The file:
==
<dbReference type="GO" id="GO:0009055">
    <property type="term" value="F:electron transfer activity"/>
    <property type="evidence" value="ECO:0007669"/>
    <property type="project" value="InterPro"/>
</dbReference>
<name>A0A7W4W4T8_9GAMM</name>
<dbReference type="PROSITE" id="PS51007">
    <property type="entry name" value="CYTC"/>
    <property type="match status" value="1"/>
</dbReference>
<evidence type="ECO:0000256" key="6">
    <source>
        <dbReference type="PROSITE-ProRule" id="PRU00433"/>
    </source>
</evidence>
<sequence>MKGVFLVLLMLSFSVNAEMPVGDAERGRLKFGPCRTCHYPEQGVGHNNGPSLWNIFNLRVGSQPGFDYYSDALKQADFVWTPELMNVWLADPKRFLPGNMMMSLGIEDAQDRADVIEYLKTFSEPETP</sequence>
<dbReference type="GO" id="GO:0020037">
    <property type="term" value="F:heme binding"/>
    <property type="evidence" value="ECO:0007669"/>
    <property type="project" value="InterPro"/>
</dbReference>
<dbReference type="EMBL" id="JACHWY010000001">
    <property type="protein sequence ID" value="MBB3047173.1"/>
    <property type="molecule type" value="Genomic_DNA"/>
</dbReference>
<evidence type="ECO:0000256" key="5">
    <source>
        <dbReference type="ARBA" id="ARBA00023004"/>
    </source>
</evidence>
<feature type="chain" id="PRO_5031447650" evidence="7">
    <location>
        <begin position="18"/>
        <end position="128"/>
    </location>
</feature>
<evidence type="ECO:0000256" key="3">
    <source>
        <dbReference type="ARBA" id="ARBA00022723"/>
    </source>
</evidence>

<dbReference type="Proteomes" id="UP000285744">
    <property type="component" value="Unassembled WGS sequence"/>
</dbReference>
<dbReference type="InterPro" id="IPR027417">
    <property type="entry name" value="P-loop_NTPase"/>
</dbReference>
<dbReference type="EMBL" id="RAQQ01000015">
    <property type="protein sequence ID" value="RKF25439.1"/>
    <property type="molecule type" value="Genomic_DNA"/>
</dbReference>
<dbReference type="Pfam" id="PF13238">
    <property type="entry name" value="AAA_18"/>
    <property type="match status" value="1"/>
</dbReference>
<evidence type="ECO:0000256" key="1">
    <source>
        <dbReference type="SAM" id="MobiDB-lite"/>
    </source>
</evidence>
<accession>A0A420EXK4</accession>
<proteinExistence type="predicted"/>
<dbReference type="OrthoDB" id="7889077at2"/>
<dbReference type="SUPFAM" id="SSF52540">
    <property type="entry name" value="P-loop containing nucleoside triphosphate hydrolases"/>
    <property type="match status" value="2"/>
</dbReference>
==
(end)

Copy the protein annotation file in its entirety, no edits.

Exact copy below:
<dbReference type="GO" id="GO:0009055">
    <property type="term" value="F:electron transfer activity"/>
    <property type="evidence" value="ECO:0007669"/>
    <property type="project" value="InterPro"/>
</dbReference>
<name>A0A7W4W4T8_9GAMM</name>
<dbReference type="PROSITE" id="PS51007">
    <property type="entry name" value="CYTC"/>
    <property type="match status" value="1"/>
</dbReference>
<evidence type="ECO:0000256" key="6">
    <source>
        <dbReference type="PROSITE-ProRule" id="PRU00433"/>
    </source>
</evidence>
<sequence>MKGVFLVLLMLSFSVNAEMPVGDAERGRLKFGPCRTCHYPEQGVGHNNGPSLWNIFNLRVGSQPGFDYYSDALKQADFVWTPELMNVWLADPKRFLPGNMMMSLGIEDAQDRADVIEYLKTFSEPETP</sequence>
<dbReference type="GO" id="GO:0020037">
    <property type="term" value="F:heme binding"/>
    <property type="evidence" value="ECO:0007669"/>
    <property type="project" value="InterPro"/>
</dbReference>
<dbReference type="EMBL" id="JACHWY010000001">
    <property type="protein sequence ID" value="MBB3047173.1"/>
    <property type="molecule type" value="Genomic_DNA"/>
</dbReference>
<evidence type="ECO:0000256" key="5">
    <source>
        <dbReference type="ARBA" id="ARBA00023004"/>
    </source>
</evidence>
<feature type="chain" id="PRO_5031447650" evidence="7">
    <location>
        <begin position="18"/>
        <end position="128"/>
    </location>
</feature>
<evidence type="ECO:0000256" key="3">
    <source>
        <dbReference type="ARBA" id="ARBA00022723"/>
    </source>
</evidence>

<dbReference type="Proteomes" id="UP000285744">
    <property type="component" value="Unassembled WGS sequence"/>
</dbReference>
<dbReference type="InterPro" id="IPR027417">
    <property type="entry name" value="P-loop_NTPase"/>
</dbReference>
<dbReference type="EMBL" id="RAQQ01000015">
    <property type="protein sequence ID" value="RKF25439.1"/>
    <property type="molecule type" value="Genomic_DNA"/>
</dbReference>
<dbReference type="Pfam" id="PF13238">
    <property type="entry name" value="AAA_18"/>
    <property type="match status" value="1"/>
</dbReference>
<evidence type="ECO:0000256" key="1">
    <source>
        <dbReference type="SAM" id="MobiDB-lite"/>
    </source>
</evidence>
<accession>A0A420EXK4</accession>
<proteinExistence type="predicted"/>
<dbReference type="OrthoDB" id="7889077at2"/>
<dbReference type="SUPFAM" id="SSF52540">
    <property type="entry name" value="P-loop containing nucleoside triphosphate hydrolases"/>
    <property type="match status" value="2"/>
</dbReference>